Know Your Role

Just as a snowpocalypse is heading for the Southeast, I’m heading into a new work week. (I take Mondays off.) I want this work week to be apocalyptic. I’m realizing that I let The Mundane have an uncontested victory too many weeks.


What I’m going to do to try and make this week apocalyptic will itself seem ironically mundane. I am going to spend 45 minutes in the morning reviewing my roles and establishing my goals. Sheesh. Even typing that last sentence feels boring.

My biggest takeaway from my most formative personal development book (Stephen Covey’s First Things First) was exactly this. I want to quit floating through my work week looking for the next least-boring thing that I can still justify as ‘work’ to do. I want to move the needle on my life’s work in a significant way by the time the week is out. And so I will sit down with my roles and goals.

Know Your Roles

What are they?

In more-or-less their order of importance, my seven personal roles are:

1. Husband.

2. Father.

3. Pastor-Church Planter.

4. Disciple-Maker.

5. Gospel Neighbor.

6. Community Group Leader.

7. Entrepreneur.

A couple of things to notice:

  • I’m entering a “work week”, but only one of these 7 roles—number 3—is actually my paid vocation. All 7 are my vocations, but only “Pastor-Church Planter” generates income.
  • My callings are life-specific. There may be 5,000 other Americans with the exact same vocational breakdown. That’s not many out of 315,000,000 Americans. Yours is probably different.
  • My callings are overwhelmingly relational. Most people’s probably are too, even if they don’t recognize them as such.
  • Most of my roles don’t immediately suggest obvious key actions that would move the needle in each calling. Most don’t seem to set me up for an apocalyptic week.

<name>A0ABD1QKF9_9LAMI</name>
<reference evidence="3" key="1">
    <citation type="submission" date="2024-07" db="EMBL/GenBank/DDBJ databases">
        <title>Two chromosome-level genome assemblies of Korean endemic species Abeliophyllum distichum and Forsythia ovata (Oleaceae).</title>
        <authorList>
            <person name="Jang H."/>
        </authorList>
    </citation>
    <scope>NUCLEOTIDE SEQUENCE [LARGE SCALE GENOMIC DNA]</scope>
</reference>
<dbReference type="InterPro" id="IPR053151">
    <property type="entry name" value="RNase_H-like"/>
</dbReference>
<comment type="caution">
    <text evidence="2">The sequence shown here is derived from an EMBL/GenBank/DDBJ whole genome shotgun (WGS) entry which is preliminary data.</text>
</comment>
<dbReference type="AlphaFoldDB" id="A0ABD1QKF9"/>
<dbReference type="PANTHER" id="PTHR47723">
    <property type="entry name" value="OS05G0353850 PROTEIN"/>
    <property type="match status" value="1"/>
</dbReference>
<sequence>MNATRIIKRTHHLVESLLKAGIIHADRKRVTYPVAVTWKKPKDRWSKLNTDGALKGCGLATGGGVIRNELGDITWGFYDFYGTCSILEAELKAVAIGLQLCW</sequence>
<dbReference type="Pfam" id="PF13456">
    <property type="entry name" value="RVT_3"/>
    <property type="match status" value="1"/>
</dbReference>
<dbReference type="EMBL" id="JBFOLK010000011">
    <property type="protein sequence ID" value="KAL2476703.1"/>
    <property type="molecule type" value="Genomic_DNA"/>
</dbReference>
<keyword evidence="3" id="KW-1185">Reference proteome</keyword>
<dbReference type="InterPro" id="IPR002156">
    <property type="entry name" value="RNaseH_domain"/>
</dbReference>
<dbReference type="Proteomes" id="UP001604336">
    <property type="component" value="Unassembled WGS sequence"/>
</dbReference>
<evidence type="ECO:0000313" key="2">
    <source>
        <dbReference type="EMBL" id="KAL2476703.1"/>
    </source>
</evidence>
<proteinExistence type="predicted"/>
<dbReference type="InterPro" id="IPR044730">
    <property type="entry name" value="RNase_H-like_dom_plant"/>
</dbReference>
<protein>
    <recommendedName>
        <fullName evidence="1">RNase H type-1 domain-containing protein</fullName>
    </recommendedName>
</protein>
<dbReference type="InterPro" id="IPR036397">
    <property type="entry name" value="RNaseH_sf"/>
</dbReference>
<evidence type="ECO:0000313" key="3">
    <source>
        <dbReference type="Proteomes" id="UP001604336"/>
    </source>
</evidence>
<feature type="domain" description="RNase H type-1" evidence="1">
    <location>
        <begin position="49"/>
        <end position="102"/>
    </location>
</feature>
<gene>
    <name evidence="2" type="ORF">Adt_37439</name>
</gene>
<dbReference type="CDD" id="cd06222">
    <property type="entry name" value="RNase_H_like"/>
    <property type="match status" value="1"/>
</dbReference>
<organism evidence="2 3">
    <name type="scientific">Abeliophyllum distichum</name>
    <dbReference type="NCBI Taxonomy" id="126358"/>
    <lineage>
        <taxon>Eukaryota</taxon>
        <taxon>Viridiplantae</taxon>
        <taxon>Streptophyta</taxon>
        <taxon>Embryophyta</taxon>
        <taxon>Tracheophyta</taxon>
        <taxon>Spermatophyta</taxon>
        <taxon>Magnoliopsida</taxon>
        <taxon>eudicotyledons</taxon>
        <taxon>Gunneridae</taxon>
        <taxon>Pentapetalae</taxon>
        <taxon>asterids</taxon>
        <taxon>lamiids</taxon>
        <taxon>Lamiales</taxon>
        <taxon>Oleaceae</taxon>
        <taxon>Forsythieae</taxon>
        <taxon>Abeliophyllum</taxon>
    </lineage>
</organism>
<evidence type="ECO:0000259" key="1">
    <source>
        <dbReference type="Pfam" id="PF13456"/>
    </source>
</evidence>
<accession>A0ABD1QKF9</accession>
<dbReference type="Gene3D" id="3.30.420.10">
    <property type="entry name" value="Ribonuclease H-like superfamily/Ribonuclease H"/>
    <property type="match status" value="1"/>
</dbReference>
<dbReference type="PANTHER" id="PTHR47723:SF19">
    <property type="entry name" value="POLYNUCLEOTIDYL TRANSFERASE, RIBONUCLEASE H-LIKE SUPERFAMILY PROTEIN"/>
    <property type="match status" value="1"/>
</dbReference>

Know Your Goals

The only person who can discern what key actions in each of your roles will make for a well-worked work week is you. Ask yourself: “What’s next? What one action in each role, if tackled with zeal and followed through to completion, would enable me to say, at the end of this week, that I was faithful and fruitful across all my callings?”

The answers to this question are your goals for the week. Simple as that.

You will still have all your tasks, which are pressing and urgent. These aren’t your goals themselves. Your goals are the non-urgent, super-important things that will get lost—if you’re not vigilant—among the next-least-boring tasks and the distractions. Commit to these goals.  Schedule them. What block of time are you going to be working on it?


Before you start the next week, sit down with your list of roles and the prior week’s goals. Evaluate yourself ruthlessly, and honestly. What kept you from moving the ball in the way you intended to? Were you faithful? Were you vigilant to schedule your goals and stick to your schedule?


Here’s where the work week gets apocalyptic. Working on the goals in each of your roles reveals what the next goal really ought to be. The apocalyptic boon of charting a clear course is in the fresh view afforded you as you arrive at the end of the charted course.

Adjust. Regroup. Make your goals more realistic, more achievable, more concrete, more measurable. Build on the momentum of what was achieved the prior week. Set aside this 45 minutes at the beginning of every week and make sure the prior week’s work reveals where you really are, and what’s really next.


Look. I’m not speaking as an expert. I’m speaking as a church planter who floats and seeks distractions, who feels too often that his energy is not being channeled into the things that matter most. I post this not to lecture you. Mostly, I post it to keep myself accountable.

I’ll follow up in the days to come with some insights I gain as I actually commit myself to the task of seeking an apocalyptic work week.

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5 thoughts on “Know Your Role

  1. Good Post. I’m always interested in other pastors’ schedules, especially those with a flexible workflow or home office. The pastoral vocation is not 9-5, but it’s not an hour on Sunday, either. I think we’ll be held accountable for our time management. I like how you break out 3-6 as separate categories. It helps to define your role more specifically.

  2. Good thoughts as usual, Andy.